New research shows MRI beats CT when it comes to measuring the invasiveness of peritoneal mesothelioma.
Scientists from several of the top US cancer centers ran the study. It included nearly 500 mesothelioma patients and appears in the journal Clinical Colorectal Cancer.
The study shows that the invasiveness of peritoneal mesothelioma is more visible on MRI than it is on CT. The news could make a difference in how doctors plan peritoneal mesothelioma treatment.
Peritoneal Cancer Index and Mesothelioma
Peritoneal mesothelioma cancer grows on the peritoneal membrane lining the abdomen. Like all forms of mesothelioma, it usually comes from exposure to asbestos. Peritoneal mesothelioma accounts for about a fifth of all mesothelioma cases.
Doctors assess the invasiveness of peritoneal mesothelioma using the Peritoneal Cancer Index (PCI). The PCI assigns a number based on how many regions of the abdomen the cancer is in. The higher the PCI, the more invasive the cancer.
Doctors use the PCI to plan for surgery and other mesothelioma treatments. PCI can determine whether a mesothelioma patient is a candidate for CRS surgery with HIPEC.
Assessing Invasiveness of Peritoneal Mesothelioma
The only fool-proof way to determine the invasiveness of peritoneal mesothelioma is to operate. But imaging tools like MRI and CT can give doctors a pretty good idea of the PCI before surgery.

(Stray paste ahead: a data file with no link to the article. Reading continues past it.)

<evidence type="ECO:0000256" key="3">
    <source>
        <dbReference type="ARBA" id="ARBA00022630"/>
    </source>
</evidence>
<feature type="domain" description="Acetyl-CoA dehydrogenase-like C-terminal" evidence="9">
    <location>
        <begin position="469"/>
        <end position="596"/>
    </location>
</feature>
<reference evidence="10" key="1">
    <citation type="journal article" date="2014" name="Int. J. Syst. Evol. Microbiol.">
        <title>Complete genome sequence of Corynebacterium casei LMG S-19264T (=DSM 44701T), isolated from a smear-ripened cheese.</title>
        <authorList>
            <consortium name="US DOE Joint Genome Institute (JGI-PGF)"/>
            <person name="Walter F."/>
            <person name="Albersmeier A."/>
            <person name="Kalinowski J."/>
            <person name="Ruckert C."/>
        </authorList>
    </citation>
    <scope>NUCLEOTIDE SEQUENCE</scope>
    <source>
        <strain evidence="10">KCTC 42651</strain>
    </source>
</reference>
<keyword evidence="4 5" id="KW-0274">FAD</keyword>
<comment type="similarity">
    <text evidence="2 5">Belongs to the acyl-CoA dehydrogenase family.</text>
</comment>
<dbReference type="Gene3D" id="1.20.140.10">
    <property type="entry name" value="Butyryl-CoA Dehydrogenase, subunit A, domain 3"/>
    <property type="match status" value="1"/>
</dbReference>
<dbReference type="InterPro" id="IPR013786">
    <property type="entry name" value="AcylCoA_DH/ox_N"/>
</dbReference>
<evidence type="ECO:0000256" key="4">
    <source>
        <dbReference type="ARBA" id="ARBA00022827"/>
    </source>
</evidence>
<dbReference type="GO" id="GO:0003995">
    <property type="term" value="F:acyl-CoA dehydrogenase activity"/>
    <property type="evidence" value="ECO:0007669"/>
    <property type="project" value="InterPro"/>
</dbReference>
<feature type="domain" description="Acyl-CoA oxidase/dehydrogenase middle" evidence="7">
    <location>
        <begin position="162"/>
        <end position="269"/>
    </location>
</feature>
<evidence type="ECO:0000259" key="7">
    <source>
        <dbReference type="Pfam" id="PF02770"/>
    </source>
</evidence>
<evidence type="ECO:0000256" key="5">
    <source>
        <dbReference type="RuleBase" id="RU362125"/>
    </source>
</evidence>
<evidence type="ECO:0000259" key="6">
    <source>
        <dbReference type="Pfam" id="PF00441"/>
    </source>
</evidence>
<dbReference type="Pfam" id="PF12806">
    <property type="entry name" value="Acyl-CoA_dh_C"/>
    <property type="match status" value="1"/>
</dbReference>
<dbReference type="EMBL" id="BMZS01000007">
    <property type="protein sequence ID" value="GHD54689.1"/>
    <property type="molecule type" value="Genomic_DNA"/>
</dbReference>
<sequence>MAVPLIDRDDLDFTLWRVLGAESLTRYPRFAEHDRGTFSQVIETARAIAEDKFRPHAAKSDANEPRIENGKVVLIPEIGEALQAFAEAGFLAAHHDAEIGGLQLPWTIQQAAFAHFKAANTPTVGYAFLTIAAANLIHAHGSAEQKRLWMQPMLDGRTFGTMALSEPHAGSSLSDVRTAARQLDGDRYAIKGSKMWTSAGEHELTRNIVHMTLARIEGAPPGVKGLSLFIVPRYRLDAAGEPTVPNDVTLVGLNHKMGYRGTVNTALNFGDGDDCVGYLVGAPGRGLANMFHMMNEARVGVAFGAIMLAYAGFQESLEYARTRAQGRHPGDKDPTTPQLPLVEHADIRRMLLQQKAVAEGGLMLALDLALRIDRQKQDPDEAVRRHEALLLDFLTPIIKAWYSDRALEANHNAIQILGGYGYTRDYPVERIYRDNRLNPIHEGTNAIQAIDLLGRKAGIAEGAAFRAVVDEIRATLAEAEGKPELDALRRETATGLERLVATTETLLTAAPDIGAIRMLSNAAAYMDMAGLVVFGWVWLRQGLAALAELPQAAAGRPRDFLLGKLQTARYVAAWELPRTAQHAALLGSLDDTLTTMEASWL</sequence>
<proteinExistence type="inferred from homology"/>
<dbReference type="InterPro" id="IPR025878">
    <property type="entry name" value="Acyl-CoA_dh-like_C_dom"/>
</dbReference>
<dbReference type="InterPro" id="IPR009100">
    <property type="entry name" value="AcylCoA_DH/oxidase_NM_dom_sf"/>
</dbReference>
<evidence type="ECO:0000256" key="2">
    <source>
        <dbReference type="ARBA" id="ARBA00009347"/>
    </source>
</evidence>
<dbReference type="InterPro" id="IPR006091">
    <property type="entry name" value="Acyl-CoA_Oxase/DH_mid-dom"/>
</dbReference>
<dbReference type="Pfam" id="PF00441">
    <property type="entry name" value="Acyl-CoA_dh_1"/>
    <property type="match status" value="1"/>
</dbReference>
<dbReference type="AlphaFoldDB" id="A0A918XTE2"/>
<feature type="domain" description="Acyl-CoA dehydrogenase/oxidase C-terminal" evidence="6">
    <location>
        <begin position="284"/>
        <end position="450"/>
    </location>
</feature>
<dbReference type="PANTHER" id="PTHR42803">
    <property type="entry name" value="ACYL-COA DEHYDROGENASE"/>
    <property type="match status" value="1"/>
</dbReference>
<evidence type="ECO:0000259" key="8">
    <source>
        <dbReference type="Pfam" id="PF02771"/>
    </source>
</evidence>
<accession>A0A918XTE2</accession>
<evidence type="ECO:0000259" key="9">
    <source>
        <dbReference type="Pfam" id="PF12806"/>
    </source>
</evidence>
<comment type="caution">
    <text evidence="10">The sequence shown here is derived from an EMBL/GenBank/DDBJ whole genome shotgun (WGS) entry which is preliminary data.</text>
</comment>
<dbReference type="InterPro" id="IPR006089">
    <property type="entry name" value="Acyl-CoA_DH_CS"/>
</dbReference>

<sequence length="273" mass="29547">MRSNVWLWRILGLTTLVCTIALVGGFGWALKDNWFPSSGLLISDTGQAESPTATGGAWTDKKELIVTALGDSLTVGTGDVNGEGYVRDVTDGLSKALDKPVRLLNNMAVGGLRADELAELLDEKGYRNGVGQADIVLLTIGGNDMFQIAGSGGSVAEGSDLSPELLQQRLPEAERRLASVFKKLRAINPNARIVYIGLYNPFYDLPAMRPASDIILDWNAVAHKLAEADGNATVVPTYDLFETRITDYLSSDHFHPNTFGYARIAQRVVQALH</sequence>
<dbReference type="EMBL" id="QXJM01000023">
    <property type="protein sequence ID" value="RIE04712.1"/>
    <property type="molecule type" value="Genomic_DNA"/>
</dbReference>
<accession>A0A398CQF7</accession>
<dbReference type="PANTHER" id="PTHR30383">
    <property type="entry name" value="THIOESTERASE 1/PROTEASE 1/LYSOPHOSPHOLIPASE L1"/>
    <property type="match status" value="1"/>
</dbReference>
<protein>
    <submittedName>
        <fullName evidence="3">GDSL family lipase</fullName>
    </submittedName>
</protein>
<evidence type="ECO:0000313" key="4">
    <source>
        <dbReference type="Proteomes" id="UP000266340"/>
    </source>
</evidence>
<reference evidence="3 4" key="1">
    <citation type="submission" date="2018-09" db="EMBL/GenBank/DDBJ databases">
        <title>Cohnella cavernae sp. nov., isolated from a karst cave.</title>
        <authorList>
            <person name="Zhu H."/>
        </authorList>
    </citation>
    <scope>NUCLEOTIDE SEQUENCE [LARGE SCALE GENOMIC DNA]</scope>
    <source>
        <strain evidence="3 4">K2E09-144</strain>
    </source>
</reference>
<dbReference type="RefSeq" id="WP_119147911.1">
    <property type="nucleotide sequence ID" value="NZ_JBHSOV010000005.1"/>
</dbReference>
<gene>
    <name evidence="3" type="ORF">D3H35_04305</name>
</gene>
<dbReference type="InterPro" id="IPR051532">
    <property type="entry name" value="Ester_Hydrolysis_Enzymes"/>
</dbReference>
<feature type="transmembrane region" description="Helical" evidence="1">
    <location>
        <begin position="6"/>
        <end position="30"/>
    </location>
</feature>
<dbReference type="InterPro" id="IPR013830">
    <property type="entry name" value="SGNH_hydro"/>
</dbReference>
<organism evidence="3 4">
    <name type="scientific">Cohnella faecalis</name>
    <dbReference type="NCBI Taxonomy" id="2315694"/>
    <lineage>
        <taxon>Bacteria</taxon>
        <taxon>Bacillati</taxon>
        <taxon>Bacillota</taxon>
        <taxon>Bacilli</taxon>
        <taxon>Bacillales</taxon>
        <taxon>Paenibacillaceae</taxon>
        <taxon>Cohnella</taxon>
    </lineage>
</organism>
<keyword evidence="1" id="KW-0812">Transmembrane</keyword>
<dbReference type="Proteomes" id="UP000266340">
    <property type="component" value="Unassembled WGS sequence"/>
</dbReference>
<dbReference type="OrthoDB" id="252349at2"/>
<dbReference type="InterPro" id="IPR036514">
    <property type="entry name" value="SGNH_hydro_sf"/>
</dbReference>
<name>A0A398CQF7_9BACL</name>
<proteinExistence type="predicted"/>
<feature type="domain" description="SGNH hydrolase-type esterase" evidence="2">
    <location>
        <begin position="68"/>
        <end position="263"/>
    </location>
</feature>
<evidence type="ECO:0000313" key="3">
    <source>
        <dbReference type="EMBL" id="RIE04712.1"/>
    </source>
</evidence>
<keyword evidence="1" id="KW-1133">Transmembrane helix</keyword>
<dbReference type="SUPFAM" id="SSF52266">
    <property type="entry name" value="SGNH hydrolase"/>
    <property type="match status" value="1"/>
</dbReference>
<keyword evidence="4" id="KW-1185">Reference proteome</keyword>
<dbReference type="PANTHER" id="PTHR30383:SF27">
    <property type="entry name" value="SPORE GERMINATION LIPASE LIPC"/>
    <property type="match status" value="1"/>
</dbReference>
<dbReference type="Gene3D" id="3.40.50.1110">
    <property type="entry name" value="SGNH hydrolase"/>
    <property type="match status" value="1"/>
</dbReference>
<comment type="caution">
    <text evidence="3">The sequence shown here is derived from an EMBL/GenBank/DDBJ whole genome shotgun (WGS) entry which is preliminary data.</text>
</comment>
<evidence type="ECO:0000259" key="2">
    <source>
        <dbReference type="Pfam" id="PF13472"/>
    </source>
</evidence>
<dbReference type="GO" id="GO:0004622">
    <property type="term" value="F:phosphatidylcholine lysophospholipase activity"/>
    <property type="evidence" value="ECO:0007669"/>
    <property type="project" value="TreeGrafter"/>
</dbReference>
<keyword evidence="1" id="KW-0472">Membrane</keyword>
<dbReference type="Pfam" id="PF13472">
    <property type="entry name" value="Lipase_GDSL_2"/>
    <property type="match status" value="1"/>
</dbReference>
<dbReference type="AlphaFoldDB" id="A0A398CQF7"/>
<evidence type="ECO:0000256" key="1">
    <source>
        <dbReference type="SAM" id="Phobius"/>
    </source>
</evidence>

Magnetic resonance imaging (MRI) uses a strong magnet and radio waves to create an image of the inside of the body. Computerized tomography (CT) creates an image by piecing together a series of X-ray pictures.
The new study included 488 patients with peritoneal cancer. Eight percent of the patients had peritoneal mesothelioma. All study subjects underwent CT and/or MRI prior to surgery with heated intraperitoneal chemotherapy (HIPEC). The goal of the study was to see how closely the actual invasiveness of peritoneal mesothelioma matched the predictions based on imaging studies.
MRI Versus CT for Imaging Mesothelioma
Both MRI and CT images gave doctors a pretty good idea of each patient’s PCI. But some cancers seemed to be more visible with one type of imaging than the other.
For patients with appendiceal or colorectal cancer, CT imaging correlated well with the PCI. But CT was not as good at showing the invasiveness of peritoneal mesothelioma.
On the other hand, the researchers say “MRI-PCI was correlated with intraoperative-PCI for all histologies.” That includes peritoneal mesothelioma. They conclude, “MRI appears to be superior for invasive appendiceal and peritoneal mesothelioma.” A larger study will be needed to validate the idea.
The invasiveness of peritoneal mesothelioma has a bearing on surgery outcomes. The study showed that patients with a PCI above 15 tended to have less complete cytoreduction. That means doctors were not able to remove all of the cancer.
Lee, RM, et al, “What is the Optimal Preoperative Imaging Modality for Assessing Peritoneal Cancer Index? An Analysis From the United States HIPEC Collaborative”, December 12, 2019, https://www.clinical-colorectal-cancer.com/article/S1533-0028(19)30483-9/fulltext